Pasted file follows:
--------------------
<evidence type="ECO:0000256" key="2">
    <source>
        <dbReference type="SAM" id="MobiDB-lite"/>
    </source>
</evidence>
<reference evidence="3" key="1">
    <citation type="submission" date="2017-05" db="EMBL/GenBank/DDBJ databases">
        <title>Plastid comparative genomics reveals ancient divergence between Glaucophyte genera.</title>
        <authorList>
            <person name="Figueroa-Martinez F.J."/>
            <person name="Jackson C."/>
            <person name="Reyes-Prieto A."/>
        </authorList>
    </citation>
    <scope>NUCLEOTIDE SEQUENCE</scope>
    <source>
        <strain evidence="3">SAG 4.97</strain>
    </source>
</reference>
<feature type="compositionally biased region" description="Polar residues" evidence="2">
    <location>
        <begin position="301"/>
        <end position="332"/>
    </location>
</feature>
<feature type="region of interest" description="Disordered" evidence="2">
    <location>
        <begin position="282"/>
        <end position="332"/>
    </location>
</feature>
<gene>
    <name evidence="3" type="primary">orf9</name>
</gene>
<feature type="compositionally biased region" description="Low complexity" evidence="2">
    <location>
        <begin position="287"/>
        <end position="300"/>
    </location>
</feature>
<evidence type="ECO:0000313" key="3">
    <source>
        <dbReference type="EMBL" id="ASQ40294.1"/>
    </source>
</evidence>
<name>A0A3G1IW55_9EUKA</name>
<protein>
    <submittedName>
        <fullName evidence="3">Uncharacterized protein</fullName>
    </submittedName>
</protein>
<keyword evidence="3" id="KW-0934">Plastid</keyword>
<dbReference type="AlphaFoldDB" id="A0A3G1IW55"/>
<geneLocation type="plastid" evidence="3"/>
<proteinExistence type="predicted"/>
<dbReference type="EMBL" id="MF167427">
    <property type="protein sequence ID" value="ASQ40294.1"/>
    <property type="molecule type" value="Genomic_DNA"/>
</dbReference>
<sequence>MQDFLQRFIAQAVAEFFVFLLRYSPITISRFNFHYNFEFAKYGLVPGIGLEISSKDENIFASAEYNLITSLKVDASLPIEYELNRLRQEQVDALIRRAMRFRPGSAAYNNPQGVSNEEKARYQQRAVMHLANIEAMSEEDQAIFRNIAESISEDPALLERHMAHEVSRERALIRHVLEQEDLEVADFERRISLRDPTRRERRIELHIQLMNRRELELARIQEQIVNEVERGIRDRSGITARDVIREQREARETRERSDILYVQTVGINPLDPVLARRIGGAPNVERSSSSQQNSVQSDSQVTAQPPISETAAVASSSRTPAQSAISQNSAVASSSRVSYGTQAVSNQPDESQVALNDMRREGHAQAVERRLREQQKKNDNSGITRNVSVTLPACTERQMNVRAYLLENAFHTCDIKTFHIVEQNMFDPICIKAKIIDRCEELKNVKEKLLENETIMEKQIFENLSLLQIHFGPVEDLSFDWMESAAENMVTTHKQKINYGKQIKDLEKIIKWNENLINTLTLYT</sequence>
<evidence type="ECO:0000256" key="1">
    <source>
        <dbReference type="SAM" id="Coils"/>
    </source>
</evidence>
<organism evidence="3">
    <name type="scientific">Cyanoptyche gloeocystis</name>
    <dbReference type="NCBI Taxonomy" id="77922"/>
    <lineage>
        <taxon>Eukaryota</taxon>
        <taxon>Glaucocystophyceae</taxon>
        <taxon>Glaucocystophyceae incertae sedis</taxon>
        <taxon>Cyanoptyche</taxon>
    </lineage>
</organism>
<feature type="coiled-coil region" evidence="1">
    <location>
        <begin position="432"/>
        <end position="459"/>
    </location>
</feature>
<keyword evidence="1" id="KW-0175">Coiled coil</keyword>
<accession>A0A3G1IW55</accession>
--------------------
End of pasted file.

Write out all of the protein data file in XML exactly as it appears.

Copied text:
<evidence type="ECO:0000256" key="2">
    <source>
        <dbReference type="SAM" id="MobiDB-lite"/>
    </source>
</evidence>
<reference evidence="3" key="1">
    <citation type="submission" date="2017-05" db="EMBL/GenBank/DDBJ databases">
        <title>Plastid comparative genomics reveals ancient divergence between Glaucophyte genera.</title>
        <authorList>
            <person name="Figueroa-Martinez F.J."/>
            <person name="Jackson C."/>
            <person name="Reyes-Prieto A."/>
        </authorList>
    </citation>
    <scope>NUCLEOTIDE SEQUENCE</scope>
    <source>
        <strain evidence="3">SAG 4.97</strain>
    </source>
</reference>
<feature type="compositionally biased region" description="Polar residues" evidence="2">
    <location>
        <begin position="301"/>
        <end position="332"/>
    </location>
</feature>
<feature type="region of interest" description="Disordered" evidence="2">
    <location>
        <begin position="282"/>
        <end position="332"/>
    </location>
</feature>
<gene>
    <name evidence="3" type="primary">orf9</name>
</gene>
<feature type="compositionally biased region" description="Low complexity" evidence="2">
    <location>
        <begin position="287"/>
        <end position="300"/>
    </location>
</feature>
<evidence type="ECO:0000313" key="3">
    <source>
        <dbReference type="EMBL" id="ASQ40294.1"/>
    </source>
</evidence>
<name>A0A3G1IW55_9EUKA</name>
<protein>
    <submittedName>
        <fullName evidence="3">Uncharacterized protein</fullName>
    </submittedName>
</protein>
<keyword evidence="3" id="KW-0934">Plastid</keyword>
<dbReference type="AlphaFoldDB" id="A0A3G1IW55"/>
<geneLocation type="plastid" evidence="3"/>
<proteinExistence type="predicted"/>
<dbReference type="EMBL" id="MF167427">
    <property type="protein sequence ID" value="ASQ40294.1"/>
    <property type="molecule type" value="Genomic_DNA"/>
</dbReference>
<sequence>MQDFLQRFIAQAVAEFFVFLLRYSPITISRFNFHYNFEFAKYGLVPGIGLEISSKDENIFASAEYNLITSLKVDASLPIEYELNRLRQEQVDALIRRAMRFRPGSAAYNNPQGVSNEEKARYQQRAVMHLANIEAMSEEDQAIFRNIAESISEDPALLERHMAHEVSRERALIRHVLEQEDLEVADFERRISLRDPTRRERRIELHIQLMNRRELELARIQEQIVNEVERGIRDRSGITARDVIREQREARETRERSDILYVQTVGINPLDPVLARRIGGAPNVERSSSSQQNSVQSDSQVTAQPPISETAAVASSSRTPAQSAISQNSAVASSSRVSYGTQAVSNQPDESQVALNDMRREGHAQAVERRLREQQKKNDNSGITRNVSVTLPACTERQMNVRAYLLENAFHTCDIKTFHIVEQNMFDPICIKAKIIDRCEELKNVKEKLLENETIMEKQIFENLSLLQIHFGPVEDLSFDWMESAAENMVTTHKQKINYGKQIKDLEKIIKWNENLINTLTLYT</sequence>
<evidence type="ECO:0000256" key="1">
    <source>
        <dbReference type="SAM" id="Coils"/>
    </source>
</evidence>
<organism evidence="3">
    <name type="scientific">Cyanoptyche gloeocystis</name>
    <dbReference type="NCBI Taxonomy" id="77922"/>
    <lineage>
        <taxon>Eukaryota</taxon>
        <taxon>Glaucocystophyceae</taxon>
        <taxon>Glaucocystophyceae incertae sedis</taxon>
        <taxon>Cyanoptyche</taxon>
    </lineage>
</organism>
<feature type="coiled-coil region" evidence="1">
    <location>
        <begin position="432"/>
        <end position="459"/>
    </location>
</feature>
<keyword evidence="1" id="KW-0175">Coiled coil</keyword>
<accession>A0A3G1IW55</accession>